Getting value for our health care dollars
A patient who gets more medical tests and procedures than the next person for a similar diagnosis doesn’t necessarily mean the first patient received better medical care. It does, however, mean the first patient will get a higher bill.
For the most part, that’s how our current health care system works. The more tests and procedures patients get, the more money doctors and hospitals make, even if the patients’ health doesn’t improve.
But is that really how we want our health care system to work? Wouldn’t it be better if doctors and hospitals were paid based on whether they produce healthier outcomes for their patients?
That idea is not so far off. In fact, pay-for-performance is being tried in hospital systems around the country, including at Aurora Health Care in Wisconsin.
Milwaukee-based Aurora is among several hospital systems nationwide that have been voluntarily participating in projects aimed at reducing inefficient practices (like ordering unnecessary medical tests) that increase costs but do nothing to improve patient care.
Last week, Aurora was recognized as a “top performer” in the second year of a three-year national project to improve the quality of patient care while at the same time lowering costs. Known by the acronym QUEST, the national project involves 157 not-for-profit hospitals that are trying to reduce inefficient practices. The project is organized by Premier, a Charlotte, N.C.-based organization focused health care quality improvement.
According to Premier, the project has saved 22,164 patient lives and reduced inflation-adjusted costs by $2.13 billion, or about $400 per patient, in its first two years.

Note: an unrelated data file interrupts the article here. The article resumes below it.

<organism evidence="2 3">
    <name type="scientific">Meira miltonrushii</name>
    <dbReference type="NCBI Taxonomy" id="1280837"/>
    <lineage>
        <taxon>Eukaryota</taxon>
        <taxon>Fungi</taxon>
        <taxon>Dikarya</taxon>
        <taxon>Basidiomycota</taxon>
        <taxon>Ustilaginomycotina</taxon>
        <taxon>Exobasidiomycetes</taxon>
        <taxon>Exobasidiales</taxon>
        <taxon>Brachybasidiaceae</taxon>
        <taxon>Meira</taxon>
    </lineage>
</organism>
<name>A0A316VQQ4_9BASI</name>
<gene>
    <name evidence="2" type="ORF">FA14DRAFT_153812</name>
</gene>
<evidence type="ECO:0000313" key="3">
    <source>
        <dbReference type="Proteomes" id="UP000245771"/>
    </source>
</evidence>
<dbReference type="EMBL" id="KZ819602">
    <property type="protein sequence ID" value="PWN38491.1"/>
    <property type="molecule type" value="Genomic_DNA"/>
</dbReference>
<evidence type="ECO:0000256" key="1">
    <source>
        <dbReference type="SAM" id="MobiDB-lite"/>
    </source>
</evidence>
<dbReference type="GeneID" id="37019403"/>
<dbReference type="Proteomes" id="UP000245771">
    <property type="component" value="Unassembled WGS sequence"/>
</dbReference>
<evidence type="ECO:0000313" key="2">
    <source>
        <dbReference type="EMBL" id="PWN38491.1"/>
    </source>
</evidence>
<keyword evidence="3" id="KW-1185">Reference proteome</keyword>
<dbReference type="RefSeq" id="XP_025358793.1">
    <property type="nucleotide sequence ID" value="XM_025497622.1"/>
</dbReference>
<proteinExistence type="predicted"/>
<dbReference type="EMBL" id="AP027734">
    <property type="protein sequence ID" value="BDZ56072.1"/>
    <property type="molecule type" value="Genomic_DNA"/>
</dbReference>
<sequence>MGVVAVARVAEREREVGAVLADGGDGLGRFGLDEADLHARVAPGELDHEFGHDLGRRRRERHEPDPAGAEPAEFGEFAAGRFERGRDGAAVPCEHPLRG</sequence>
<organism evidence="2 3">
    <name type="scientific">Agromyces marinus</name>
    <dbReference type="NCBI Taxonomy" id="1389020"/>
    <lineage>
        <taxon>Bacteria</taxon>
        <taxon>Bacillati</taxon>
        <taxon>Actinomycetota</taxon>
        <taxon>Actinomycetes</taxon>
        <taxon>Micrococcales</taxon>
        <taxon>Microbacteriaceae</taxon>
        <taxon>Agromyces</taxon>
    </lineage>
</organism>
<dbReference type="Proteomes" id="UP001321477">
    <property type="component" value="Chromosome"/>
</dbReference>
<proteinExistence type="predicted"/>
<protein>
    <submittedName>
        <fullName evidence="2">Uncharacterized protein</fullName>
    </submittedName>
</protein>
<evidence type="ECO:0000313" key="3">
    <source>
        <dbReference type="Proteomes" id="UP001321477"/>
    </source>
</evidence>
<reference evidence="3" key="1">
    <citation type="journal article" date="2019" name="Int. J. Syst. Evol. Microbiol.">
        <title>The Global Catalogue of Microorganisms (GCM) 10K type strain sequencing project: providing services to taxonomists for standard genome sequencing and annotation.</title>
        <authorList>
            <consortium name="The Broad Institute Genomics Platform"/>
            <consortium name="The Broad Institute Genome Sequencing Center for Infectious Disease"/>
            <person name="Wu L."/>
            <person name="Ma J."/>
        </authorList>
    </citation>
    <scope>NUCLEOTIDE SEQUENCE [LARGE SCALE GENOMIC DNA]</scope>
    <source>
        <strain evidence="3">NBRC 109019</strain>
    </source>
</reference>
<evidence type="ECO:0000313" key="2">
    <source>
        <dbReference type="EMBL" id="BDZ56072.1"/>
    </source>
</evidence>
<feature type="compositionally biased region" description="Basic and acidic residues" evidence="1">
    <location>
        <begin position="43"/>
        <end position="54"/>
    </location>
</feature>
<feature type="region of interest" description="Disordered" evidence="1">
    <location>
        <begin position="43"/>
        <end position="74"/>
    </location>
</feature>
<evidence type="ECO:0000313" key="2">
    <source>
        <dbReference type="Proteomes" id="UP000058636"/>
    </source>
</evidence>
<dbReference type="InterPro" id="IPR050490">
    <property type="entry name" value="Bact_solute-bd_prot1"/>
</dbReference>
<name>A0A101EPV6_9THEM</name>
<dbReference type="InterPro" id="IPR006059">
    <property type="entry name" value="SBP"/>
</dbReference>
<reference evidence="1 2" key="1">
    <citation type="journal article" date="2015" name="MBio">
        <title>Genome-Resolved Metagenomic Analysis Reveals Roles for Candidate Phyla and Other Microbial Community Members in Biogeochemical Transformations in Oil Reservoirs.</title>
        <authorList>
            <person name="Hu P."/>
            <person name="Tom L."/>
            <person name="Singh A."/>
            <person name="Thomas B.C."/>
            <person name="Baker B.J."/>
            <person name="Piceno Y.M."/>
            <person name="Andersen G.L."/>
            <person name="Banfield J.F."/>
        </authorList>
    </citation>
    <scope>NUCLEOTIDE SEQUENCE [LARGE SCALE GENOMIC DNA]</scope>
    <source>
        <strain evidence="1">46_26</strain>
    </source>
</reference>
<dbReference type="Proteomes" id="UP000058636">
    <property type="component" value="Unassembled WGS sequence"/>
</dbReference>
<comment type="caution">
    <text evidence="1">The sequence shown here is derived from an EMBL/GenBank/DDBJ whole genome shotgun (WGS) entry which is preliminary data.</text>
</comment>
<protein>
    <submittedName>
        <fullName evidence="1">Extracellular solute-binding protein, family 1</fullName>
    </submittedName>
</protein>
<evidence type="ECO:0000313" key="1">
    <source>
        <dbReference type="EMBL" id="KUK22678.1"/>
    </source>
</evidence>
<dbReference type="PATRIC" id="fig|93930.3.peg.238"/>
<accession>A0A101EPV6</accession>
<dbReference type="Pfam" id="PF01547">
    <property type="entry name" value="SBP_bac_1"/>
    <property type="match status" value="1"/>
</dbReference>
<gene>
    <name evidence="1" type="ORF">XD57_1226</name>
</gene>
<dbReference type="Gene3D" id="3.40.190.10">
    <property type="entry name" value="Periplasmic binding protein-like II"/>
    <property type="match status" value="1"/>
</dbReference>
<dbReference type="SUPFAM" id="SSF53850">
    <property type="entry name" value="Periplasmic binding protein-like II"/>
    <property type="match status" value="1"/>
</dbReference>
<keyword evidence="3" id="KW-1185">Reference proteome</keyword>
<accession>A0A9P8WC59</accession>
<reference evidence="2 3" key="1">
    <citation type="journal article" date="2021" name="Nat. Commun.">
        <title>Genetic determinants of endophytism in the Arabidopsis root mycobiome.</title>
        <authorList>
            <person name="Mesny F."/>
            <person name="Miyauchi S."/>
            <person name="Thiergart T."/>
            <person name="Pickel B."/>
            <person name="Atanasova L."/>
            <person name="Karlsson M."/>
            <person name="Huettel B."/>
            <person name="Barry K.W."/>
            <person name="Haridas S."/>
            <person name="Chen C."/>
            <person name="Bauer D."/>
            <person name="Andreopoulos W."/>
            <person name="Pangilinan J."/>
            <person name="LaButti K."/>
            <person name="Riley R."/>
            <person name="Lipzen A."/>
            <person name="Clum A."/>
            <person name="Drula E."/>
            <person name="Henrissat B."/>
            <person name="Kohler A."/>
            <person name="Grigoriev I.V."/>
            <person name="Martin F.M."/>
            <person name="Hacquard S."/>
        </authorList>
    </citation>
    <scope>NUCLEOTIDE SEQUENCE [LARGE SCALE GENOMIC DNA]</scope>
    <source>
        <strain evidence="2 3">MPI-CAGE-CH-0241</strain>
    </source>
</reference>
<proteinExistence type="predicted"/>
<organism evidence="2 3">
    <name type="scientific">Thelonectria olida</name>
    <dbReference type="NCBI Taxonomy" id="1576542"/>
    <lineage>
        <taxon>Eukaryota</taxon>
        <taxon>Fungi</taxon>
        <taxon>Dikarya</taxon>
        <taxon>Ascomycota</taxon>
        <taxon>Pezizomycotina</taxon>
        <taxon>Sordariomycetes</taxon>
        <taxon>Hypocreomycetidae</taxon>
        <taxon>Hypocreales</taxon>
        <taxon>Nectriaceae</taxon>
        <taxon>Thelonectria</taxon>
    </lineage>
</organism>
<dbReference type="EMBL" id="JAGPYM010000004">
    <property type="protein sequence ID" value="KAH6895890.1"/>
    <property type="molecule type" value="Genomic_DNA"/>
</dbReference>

“Improving quality is an ongoing commitment for us at Aurora,” says Dr. Nick Turkal, Aurora’s president and CEO. “It is an important part of our value equation and a proven way to contain costs.”
While Aurora doesn’t make public the details of its quality improvement data, Aurora does have contracts with some insurers where payment is structured around such performance goals, explains Jacqueline Gisch, who directs Aurora’s quality improvement programs.
“As an organization, Aurora feels strongly that it is important that we be paid for providing high quality care, not just for doing more (tests and procedures),” Gisch says.
Aurora has been involved in other voluntary efforts that tie pay with performance. One is a pilot project involving the Centers for Medicare & Medicaid Services (CMS), the federal agency that administers Medicare for the elderly and Medicaid for the poor.
Under that pilot project, hospitals that reach quality improvement targets qualify for bonus payments from CMS. As of a year ago, CMS awarded $12 million in extra payments to a total of 112 hospitals, including $365,000 to Aurora.
The CMS and QUEST projects are examples of how health care organizations like Aurora are trying to reform health care on their own. Opponents of the new federal health reform law argue that these voluntary pay-for-performance and quality improvement activities are just more proof that the law is unnecessary government intrusion into American medicine. (For the record, Aurora did not take a position on the reform bill.)
Still, when detailed data on quality improvement projects aren’t shared with the general public, it’s hard for average citizens to know if they’re really getting their money’s worth when it comes to health care.
While such big picture policy issues may be out of our individual control, there is one thing we patients can do to see how serious our doctor or hospital is about quality: Start asking more questions. When your doctor prescribes a bunch of medical tests, ask what each test is for and how it will improve your health.
If the doctor can’t answer or seems offended by your questions, it’s time to find a new doctor.
Aurora Sinai Medical Center pictures by TCD Photo Editor Brian Jacobson.